Product Strategy

Product Strategy is perhaps the most important function of a company. It must take in account the capabilities in terms of engineering, of production, of distribution (sales) existing in the company or of time to acquire them (by hiring or by mergers). It must evaluate the customers expectations at the time of delivery. It must guestimate the   competition (including new entrants) probable moves to enter the same market.

Product strategy by Bull appeared sometimes erratic and not coordinated, specially during the periods where product lines run independently. However, it has been dominated by very old trends rooted in the Sales Network during the 1950s defining Bull's market around the business applications, and fighting against the sole IBM as competitor.

So, the company adopted its version of IBM's business model, following IBM with a variable delay, in the domain of products, price and market following. Sometimes new opportunities appeared and some innovative products were developed, (e.g. time-sharing in GE time, smart card applications) but they faded as marginalized by the Sales Network. In fact, the Sales Network was not conscious of the pressure it exerted on Planning and Engineering. Often, it focalized on IBM's short term moves, ignoring the reasons for those moves (sometimes due to legal constraints, sometimes by internal fighting inside IBM, other times because other competitors moves).
While IBM's influence on Bull was extremely important, the reverse existed sometimes
(1). Dispute between IBM World Trade and IBM US domestic may have been fueled by some worry of IBM European salesmen about some Bull's (and GE's or Honeywell's) products.

The capability of Bull to match IBM's offer on the market never existed. Before the GE's merger, Bull did not address the US market directly and by consequence excluded itself from the market segments needing the quantities only addressed by a worldwide market (such as large scientific computers). Another market that was ignored (knowledgeably) early was the small scientific market; its margins did not matched the corporate model.

Bull never did a comparable investment to IBM's in the technology area. Each time it (or its American associates) tries a significant move, the success did not reward it. The reasons of the failure were multiple: overestimation of the return on investment, lack of a long term perspective (that existed in architecture and software), size of market. Some more specific problems were due to the lack of experience in fundamental physics, themselves related to the isolation of the engineers.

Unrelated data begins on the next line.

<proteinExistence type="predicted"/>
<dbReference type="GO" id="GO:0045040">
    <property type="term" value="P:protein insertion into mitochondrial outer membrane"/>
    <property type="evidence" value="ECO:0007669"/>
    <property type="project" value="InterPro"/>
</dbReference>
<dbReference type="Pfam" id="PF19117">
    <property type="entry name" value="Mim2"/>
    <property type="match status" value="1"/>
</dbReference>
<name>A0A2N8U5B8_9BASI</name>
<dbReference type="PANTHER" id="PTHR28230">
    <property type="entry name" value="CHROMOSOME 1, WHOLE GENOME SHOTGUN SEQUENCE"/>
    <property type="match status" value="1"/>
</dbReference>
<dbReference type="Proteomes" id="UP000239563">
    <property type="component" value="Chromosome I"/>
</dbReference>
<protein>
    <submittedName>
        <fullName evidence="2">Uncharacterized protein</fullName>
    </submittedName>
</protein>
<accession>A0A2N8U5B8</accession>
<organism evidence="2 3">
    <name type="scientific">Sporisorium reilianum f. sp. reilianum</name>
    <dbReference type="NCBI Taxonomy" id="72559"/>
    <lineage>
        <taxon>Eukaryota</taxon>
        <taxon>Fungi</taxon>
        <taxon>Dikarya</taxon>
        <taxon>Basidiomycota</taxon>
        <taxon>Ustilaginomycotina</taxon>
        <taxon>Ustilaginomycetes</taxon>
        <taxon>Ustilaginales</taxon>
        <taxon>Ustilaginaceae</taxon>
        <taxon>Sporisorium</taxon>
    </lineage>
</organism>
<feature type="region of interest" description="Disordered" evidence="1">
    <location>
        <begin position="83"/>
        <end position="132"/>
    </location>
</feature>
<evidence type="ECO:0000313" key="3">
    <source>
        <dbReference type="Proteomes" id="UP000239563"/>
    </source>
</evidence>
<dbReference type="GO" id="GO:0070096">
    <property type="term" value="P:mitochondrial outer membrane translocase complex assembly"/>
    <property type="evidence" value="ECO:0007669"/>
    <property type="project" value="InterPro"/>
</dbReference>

For historical reasons related to the acquisition of a park of customers and for "political" reasons, Bull did not succeed to shut down a product line before the 1990s. Its resource limitations did not allow to embark in the simultaneous developments of more than one or a couple of compatible processors at the same time. Product Planning had to prepare several product line plans and to invent models within each product line to match the competition prices and performances. Models were developed from  a single engineering design with the same manufacturing cost by slowing down the processor clock or adding dummy cycles and/or by reducing the "connectivity" of the system.
When the performances exceeded IBM's target, the system was not sold at full speed to avoid the risk of undercutting IBM future announcements' price and keeping some reserve power to react against a competition "mid-life kicker".
New higher models were also created by unleashing the design constraints after one year. New lower models were created by slowing down a bit already shipped processors.

This strategy worked  well as far as the manufacturer controlled completely the customer configuration by leasing the systems. The first evolution of the model was the advent of clones manufacturers. They obviously attacked IBM's market but GE, Honeywell and Bull strategists ordered to take all measures, sometimes detrimental to product and service costs, to escape  cloners. The architecture or the assembler of the machines remained confidential, source and object code of programs was secrete, network architecture was not available even to peripheral suppliers, peripheral interfaces were modified and the differences kept in vaults... Bull argued to the persons objecting the strategy (suppliers, other manufacturers, customers ) that it would respect the "de jure" standards (such as ISO's or ANSI's) but that it did not have to follow the "de facto" standards (such as IBM's). That changed in the 1980s when "Open Systems" became Bull's religion.

Another IBM decision impacted the business model, it was unbundling. While the IBM pricing was more or less  related to development and manufacturing costs, adopting the same price for Bull's items where software, for instance, was reproduced in far smaller number of copies, lead to a disconnect between decisions to produce and customers acceptation. Specially in the late 1970s and the 1980s, Bull embarked in many developments with a very low production rate, but they were asked to match the IBM's catalog. Later, in the late 1980s, the competition with open systems, lead to some re-bundling of the offer (the word was "packaging") where for instance associate a purchased  data base system with a memory bank and even an additional processor.

See: Strategy Methodology, Competition

(1) Bull was not yet related to Honeywell at the time where the Honeywell H-200 was seen as a strong menace on IBM1401.